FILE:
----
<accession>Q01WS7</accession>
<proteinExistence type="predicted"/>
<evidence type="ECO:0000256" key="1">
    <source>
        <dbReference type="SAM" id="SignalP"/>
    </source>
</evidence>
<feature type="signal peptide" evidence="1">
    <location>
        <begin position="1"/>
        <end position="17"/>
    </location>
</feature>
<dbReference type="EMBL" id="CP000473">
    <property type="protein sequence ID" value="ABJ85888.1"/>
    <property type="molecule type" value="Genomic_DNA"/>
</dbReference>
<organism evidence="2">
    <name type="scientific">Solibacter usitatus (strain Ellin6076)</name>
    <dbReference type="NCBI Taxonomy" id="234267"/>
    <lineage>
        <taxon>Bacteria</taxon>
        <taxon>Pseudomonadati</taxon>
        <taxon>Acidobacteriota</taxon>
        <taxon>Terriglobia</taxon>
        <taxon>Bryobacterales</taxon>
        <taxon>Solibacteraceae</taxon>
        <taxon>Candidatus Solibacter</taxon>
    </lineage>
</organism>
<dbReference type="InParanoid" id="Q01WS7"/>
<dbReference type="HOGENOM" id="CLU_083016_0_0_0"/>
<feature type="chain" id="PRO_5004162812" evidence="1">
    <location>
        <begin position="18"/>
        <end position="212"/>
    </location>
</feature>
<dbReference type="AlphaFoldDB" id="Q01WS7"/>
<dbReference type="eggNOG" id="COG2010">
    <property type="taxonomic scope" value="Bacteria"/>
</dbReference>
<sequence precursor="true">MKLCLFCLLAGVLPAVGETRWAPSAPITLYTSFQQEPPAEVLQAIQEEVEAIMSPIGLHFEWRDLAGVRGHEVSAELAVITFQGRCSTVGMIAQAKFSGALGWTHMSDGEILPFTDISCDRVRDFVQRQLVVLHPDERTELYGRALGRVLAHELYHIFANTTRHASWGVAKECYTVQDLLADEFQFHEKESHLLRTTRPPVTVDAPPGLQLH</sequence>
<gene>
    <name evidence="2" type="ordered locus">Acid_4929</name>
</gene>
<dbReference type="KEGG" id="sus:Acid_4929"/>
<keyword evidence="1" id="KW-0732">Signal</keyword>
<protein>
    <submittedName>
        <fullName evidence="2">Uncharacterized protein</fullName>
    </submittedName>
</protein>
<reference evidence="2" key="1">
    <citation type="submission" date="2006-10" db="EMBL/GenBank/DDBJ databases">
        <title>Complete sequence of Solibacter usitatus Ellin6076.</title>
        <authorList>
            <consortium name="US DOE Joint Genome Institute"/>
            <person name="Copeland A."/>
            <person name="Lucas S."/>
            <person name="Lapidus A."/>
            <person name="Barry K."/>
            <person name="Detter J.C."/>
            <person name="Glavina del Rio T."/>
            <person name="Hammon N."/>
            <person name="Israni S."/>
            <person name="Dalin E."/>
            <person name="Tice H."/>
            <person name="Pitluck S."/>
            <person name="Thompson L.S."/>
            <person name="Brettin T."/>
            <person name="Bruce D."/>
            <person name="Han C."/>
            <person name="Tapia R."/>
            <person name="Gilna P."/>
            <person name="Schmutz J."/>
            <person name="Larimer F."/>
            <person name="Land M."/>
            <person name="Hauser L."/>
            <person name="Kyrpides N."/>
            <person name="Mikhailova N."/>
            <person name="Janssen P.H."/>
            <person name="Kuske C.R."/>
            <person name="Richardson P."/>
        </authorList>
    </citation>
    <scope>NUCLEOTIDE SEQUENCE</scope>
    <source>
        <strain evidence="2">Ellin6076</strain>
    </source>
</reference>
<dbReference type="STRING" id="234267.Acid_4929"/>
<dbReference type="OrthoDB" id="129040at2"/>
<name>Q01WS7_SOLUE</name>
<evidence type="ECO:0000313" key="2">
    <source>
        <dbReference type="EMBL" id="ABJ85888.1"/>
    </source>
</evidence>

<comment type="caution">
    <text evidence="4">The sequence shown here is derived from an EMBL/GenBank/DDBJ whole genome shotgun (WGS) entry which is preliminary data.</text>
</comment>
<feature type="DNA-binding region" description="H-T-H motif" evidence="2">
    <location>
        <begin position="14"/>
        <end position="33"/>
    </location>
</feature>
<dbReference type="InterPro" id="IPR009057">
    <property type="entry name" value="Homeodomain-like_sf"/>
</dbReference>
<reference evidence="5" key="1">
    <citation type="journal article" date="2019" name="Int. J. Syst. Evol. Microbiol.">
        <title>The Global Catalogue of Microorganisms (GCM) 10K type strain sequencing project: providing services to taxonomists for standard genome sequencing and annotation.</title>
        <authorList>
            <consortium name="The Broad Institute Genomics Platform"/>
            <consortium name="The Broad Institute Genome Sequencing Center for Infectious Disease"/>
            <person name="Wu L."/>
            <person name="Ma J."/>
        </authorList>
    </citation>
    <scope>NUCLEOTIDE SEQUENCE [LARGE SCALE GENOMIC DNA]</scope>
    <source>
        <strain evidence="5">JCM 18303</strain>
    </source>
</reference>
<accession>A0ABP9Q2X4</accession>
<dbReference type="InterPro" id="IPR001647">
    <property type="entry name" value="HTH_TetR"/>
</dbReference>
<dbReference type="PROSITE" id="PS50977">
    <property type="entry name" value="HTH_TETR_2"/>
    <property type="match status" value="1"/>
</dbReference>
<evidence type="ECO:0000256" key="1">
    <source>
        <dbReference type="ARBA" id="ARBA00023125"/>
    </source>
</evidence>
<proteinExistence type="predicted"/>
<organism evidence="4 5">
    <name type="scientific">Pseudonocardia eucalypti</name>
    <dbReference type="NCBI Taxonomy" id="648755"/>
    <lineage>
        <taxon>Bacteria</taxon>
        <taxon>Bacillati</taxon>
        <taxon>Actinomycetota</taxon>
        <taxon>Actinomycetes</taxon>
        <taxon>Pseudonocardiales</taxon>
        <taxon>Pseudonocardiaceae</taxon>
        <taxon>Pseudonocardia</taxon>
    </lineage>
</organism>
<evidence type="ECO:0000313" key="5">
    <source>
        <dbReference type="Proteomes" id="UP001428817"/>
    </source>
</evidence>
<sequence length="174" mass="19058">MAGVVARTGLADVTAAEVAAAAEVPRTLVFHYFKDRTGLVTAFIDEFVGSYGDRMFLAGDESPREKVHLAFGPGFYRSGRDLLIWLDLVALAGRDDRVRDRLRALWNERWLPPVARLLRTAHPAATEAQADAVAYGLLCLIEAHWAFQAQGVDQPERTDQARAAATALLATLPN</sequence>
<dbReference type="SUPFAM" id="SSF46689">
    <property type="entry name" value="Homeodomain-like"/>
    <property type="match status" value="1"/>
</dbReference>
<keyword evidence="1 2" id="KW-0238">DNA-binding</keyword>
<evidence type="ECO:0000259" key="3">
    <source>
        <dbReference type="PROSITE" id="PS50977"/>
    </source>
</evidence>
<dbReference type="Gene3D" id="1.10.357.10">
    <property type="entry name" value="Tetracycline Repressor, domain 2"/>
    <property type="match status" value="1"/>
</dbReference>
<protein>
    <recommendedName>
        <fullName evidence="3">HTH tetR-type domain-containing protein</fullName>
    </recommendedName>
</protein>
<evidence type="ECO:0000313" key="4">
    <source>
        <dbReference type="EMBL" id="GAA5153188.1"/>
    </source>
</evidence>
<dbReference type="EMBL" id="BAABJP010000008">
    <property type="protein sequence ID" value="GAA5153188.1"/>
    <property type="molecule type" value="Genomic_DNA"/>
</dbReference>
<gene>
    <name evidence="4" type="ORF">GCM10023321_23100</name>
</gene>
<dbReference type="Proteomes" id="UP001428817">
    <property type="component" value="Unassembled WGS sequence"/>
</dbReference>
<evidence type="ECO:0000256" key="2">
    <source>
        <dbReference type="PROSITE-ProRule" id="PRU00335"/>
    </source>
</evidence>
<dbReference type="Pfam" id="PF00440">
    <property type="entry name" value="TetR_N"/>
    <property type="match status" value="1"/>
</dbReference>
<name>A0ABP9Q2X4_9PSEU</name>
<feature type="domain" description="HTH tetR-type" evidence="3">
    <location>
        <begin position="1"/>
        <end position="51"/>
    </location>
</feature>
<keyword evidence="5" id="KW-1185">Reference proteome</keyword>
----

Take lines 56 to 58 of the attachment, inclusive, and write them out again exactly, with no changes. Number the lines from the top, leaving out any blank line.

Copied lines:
        <title>Complete sequence of Solibacter usitatus Ellin6076.</title>
        <authorList>
            <consortium name="US DOE Joint Genome Institute"/>